TURTLE BAY TELEVISION Out of their shells

Turtle Bay Television
Perth indie-rockers Turtle Bay Television launch their debut EP Rest Well in your Shell at The Bird this Thursday, November 16 with support from Web Rumours (Em Burrows), ABACAXUVA and Segue Safari. For frontman Thomas Cockram, the songs provide a snapshot of a stage in his life he needed to break on through, with themes like love, anxiety and the challenges of growing up woven through each of the four tracks. He spoke to BRAYDEN EDWARDS about how he channeled his experiences into songwriting, and how the steady hand of producer and synth-player Jeremy Segal bought both fun and clarity to his vision in the studio. 

How did the band come together, was this your creative vision and you assembled the right team to make it happen or did it develop more organically and collaboratively than that?

A bit of both really. The first incarnation of the band came to be when I was about 15 years old. The original line-up didn’t have any of the people that are in the band now but they all joined pretty soon after it began. Jarrah, our guitarist; Lyric, our bass player; Adam, our drummer; and me singing and playing guitar and synth. Jarrah and I were the main songwriters and contributed pretty equally. A few years into that time Jeremy joined us on synth, which freed me up to do more on guitar.

In the last two years the balance shifted a bit in terms of the song-writing. At the same time as me meeting my girlfriend, Andrea, I was also coming to terms with some anxiety that I’d been experiencing for a while. This meant I had quite a bit that I wanted to write about so asked the band if they’d let me take control for a bit. That process led to all the songs on this EP.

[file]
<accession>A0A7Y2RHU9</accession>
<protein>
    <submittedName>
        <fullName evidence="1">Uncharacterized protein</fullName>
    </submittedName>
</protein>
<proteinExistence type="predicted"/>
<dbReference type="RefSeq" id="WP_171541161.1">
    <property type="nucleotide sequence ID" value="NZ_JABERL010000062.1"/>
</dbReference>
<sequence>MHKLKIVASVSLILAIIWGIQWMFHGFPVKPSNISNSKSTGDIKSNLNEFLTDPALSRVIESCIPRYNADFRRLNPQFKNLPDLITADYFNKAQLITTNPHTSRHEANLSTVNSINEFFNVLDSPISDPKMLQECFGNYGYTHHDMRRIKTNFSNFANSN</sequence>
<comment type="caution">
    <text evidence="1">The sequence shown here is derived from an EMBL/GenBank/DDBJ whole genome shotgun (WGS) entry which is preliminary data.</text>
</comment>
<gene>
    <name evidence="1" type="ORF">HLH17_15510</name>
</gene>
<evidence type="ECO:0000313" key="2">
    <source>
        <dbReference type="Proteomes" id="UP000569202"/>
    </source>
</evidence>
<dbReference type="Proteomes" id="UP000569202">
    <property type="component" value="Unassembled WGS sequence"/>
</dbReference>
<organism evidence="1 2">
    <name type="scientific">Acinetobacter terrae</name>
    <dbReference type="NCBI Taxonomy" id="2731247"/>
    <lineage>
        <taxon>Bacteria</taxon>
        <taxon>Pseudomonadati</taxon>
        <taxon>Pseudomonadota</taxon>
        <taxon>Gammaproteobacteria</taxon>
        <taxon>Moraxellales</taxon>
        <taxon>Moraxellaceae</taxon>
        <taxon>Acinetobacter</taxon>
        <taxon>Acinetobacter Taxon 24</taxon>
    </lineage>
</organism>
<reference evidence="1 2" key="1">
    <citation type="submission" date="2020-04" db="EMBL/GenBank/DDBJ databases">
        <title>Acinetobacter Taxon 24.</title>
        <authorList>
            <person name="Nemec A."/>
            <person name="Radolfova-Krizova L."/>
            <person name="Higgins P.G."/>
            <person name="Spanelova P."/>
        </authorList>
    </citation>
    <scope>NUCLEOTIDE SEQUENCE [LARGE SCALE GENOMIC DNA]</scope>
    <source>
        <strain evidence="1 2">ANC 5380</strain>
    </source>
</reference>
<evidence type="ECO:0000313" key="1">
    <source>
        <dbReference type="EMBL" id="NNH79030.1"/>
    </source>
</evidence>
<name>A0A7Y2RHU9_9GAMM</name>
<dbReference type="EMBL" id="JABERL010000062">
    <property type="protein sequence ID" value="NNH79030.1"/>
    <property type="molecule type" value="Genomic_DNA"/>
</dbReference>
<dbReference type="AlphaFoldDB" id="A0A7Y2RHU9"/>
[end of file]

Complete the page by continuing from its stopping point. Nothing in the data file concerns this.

We’ve recently been joined by our sax player, Tom, which has added a certain liveliness to our sound so, now that a lot of the anxiety has been exorcised, we’re going to go back to a more collaborative approach that will incorporate some of the brightness.

We might recognise some of the members of the band from other acts that play around town. Does that make it hard getting the group together or does it help out given they have other experiences playing live and across a few different styles?

I think the benefits far outweigh the occasional inconveniences. Our synth player, Jeremy Segal is also the creative force behind the amazing Segue Safari. Though this means he sometimes has to skip a jam or a gig, it’s definitely worth it given his amazing musicianship. He’s filled in for almost everyone in the band at one point or another and we’re also really lucky to have him as our producer.

We’ve also got Tom Beech on sax and he plays in so many bands that I’ve lost count! From memory, they include Fox Scully, Your Girl Pho, and Noah Dillon. Tom only joined recently – we originally met up to do some recording and I ended up asking if he wanted to join properly.

The opening track Accountant tells the story of someone escaping from a life they felt trapped in. Is that a true story or was it you adopting an artificial persona as an allegory for your own experiences?

A very true story! As the song describes, I worked for about a year and a half at an accounting firm and it just wasn’t right for me. The anxiety I’d had for a while bubbled up to the surface and became a much more lived-in reality for the last six months I was there.

Is there an overarching theme or message that encapsulates the EP or is it merely collecting the best songs you had available and ready to go?